Health care in Greensboro has expanded through the years – its first hospitals were established to treat victims of the Civil War and housed in churches and warehouses. Today, nationally-recognized Moses Cone Health System gives patients access to the latest developments in medical care from their first moments of life through later years.

Early Beginnings

  • Greensboro’s first hospitals were churches and warehouses turned into hospitals to treat the wounded from one of the Civil War’s last major battles in Bentonville.
  • In the late 1800s, several small hospitals treated the sick and injured here in converted houses downtown. During that period, a trend ensued for doctors to make house calls to treat the sick and injured.

St. Leo’s Catholic Hospital

  • Greensboro’s first modern hospital opened in 1906 as St. Leo’s Catholic Hospital.
  • It was operated by the Sisters of Charity and built at a cost of $125,000 in a magnificent four-story, brick structure that took up a block between Summit Avenue and what’s now Sullivan Street.
  • St. Leo’s, which had a nursing school, gained a reputation for quality.
  • One of its most famous surgeries occurred in 1914. Farmer Jasper Moody was brought to St. Leo’s for major surgery while the famed Charles and Will Mayo of the Mayo Clinic were visiting. The Mayo brothers performed the first gastrointestinal bypass in the United States. They then performed a second operation to remove a grapefruit-size tumor from Moody.
  • Then about 50, Moody went back to farming at his home in Tick Creek and lived for another 20 years.

Wesley Long

  • In 1917, Dr. John Wesley Long opened a hospital in a large Victorian house downtown. The hospital expanded through the years, but became outdated by the opening of Moses H. Cone Memorial Hospital in 1953.
  • In 1961, another hospital also called Wesley Long was opened on Elam Avenue. The hospital greatly expanded and remains at the site today.

Moses H. Cone Memorial Hospital

  • Moses H. Cone and his brother, Caesar, founded Cone Mills here in the 1890s. Upon his death in 1908, Moses left nearly $10 million to build a hospital in Greensboro on land extending outside downtown. His will stimulated the money couldn’t be spent until Cone’s wife, Bertha Landau Cone, died.
  • Even without a building, the hospital formed a board of directors that met for years while Mrs. Cone lived until 1947. Moses Cone
  • Memorial Hospital opened in 1953, causing St. Leo’s and Emanuel Sternberger Mansion to close.
    Since its opening, construction to expand Moses Cone has been constant. The original building is about three times its initial size, and the campus includes an emergency care center, a rehabilitation center, apartments and parking decks.
  • Cone also bought the original Humana Hospital, a chain hospital that opened on Green Valley Road in the 1960s. Cone, since buying it, has operated it under the name Woman’s Hospital. All babies are now born in Greensboro at the Woman’s Hospital.
  • In 1996, Cone and Wesley Long merged to create the Cone Health Care System. The new arrangement brought additions to Wesley Long, including a cancer center.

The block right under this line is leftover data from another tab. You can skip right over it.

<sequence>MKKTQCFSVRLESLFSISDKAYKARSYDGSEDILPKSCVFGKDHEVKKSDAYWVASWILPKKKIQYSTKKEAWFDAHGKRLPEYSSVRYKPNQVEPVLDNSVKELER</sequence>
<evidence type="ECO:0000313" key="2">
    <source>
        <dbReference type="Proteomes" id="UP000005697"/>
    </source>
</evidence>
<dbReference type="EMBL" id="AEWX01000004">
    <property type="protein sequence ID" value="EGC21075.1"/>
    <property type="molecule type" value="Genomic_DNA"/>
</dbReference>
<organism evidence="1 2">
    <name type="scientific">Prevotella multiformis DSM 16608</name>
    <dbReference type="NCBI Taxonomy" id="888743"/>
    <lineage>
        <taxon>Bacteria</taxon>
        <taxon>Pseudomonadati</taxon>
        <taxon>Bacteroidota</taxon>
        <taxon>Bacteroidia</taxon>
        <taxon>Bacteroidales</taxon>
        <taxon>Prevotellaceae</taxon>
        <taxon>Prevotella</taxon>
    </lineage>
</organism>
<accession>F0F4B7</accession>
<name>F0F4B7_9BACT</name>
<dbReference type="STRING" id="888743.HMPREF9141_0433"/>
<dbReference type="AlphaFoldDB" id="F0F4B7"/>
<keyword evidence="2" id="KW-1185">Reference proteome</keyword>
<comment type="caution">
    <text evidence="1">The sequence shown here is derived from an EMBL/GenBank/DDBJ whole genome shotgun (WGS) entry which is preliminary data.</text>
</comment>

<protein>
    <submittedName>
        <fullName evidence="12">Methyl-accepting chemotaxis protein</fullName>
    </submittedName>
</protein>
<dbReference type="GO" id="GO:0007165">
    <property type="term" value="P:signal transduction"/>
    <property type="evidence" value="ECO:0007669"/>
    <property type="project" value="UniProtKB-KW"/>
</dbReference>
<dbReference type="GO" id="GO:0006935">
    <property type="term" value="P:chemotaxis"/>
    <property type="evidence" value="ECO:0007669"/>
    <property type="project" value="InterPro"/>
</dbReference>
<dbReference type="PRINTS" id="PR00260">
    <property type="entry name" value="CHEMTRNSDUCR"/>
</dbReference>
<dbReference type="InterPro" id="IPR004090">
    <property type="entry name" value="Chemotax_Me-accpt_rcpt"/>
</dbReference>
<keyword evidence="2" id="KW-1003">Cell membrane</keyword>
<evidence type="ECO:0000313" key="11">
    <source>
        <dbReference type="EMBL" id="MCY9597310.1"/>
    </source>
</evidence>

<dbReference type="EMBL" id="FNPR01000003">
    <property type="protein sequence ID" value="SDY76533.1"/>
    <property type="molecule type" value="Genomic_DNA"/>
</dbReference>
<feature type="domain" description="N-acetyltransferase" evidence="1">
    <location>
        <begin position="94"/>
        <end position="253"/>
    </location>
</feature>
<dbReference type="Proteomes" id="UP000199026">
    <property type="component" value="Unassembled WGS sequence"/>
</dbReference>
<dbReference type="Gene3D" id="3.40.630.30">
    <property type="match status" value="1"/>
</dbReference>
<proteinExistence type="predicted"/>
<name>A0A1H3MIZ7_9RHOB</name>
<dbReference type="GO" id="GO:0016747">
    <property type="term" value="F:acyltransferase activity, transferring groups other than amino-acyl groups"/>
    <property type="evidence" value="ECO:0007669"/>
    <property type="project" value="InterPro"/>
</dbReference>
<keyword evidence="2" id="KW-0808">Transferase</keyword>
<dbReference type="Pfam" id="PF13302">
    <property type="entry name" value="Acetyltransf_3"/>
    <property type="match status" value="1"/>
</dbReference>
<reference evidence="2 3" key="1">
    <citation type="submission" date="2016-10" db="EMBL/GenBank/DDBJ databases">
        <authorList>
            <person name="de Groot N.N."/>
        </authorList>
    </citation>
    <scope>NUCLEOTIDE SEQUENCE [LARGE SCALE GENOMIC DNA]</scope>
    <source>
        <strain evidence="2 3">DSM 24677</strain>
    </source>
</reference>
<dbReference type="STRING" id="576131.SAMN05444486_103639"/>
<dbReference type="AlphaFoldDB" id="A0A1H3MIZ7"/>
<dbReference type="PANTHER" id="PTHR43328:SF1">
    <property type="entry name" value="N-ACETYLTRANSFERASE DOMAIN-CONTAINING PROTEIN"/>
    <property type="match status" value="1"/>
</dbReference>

• Cone now owns the Annie Penn Hospital in Reidsville, the LeBauer Group – one of Greensboro’s largest private practices in the city, and other medically-related businesses.
  • For years, the biggest private employer in Greensboro was Cone Mills. Cone Mills is all but vanished, as is the city’s textile industry. But today the largest private employer, with more than 7,000 people, is the Cone Health Care System.

Other Hospitals

  • Near the turn of the 20th century, Keeley Institute for alcoholics and drug addicts was opened.
  • Piedmont Memorial Hospital was opened in1925 in a former YMCA. The hospital had a good reputation, but incoming emergency patients found little privacy. The hospital closed in 1966.
  • The Emanuel Sternberger Mansion on Summit Avenue became a hospital for women and children in 1930.
  • The Guilford County Tuberculosis Sanitarium operated from 1924-55 on a bucolic campus in Jamestown. The site is now the main campus of Guilford Technical Community College.
  • In 1948, when Guilford County was the epicenter for a national polio epidemic, volunteer masons, roofers and businessmen built a polio hospital in 90 days where East Bessemer Avenue and Huffing Mill Road intersect. The hospital closed in 1961 after polio vaccines all but wiped out the disease.
  • In the 1970s, Charter Hospital for the mentally ill opened.
  • L. Richardson Memorial Hospital opened for the city’s black community. The community had a small hospital before, but money was given by the Richardson family – heirs to the Vick Cold remedy fortune – to build a beautiful stucco building in east Greensboro.
    • White doctors saw patients there, but black doctors were barred from white hospitals until a black dentist, Dr. George Simkins, sued in the 1960s. The case went all the way to the U.S. Supreme Court. In a landmark national ruling, the court stated any hospital receiving federal funds could not discriminate against patients and doctors.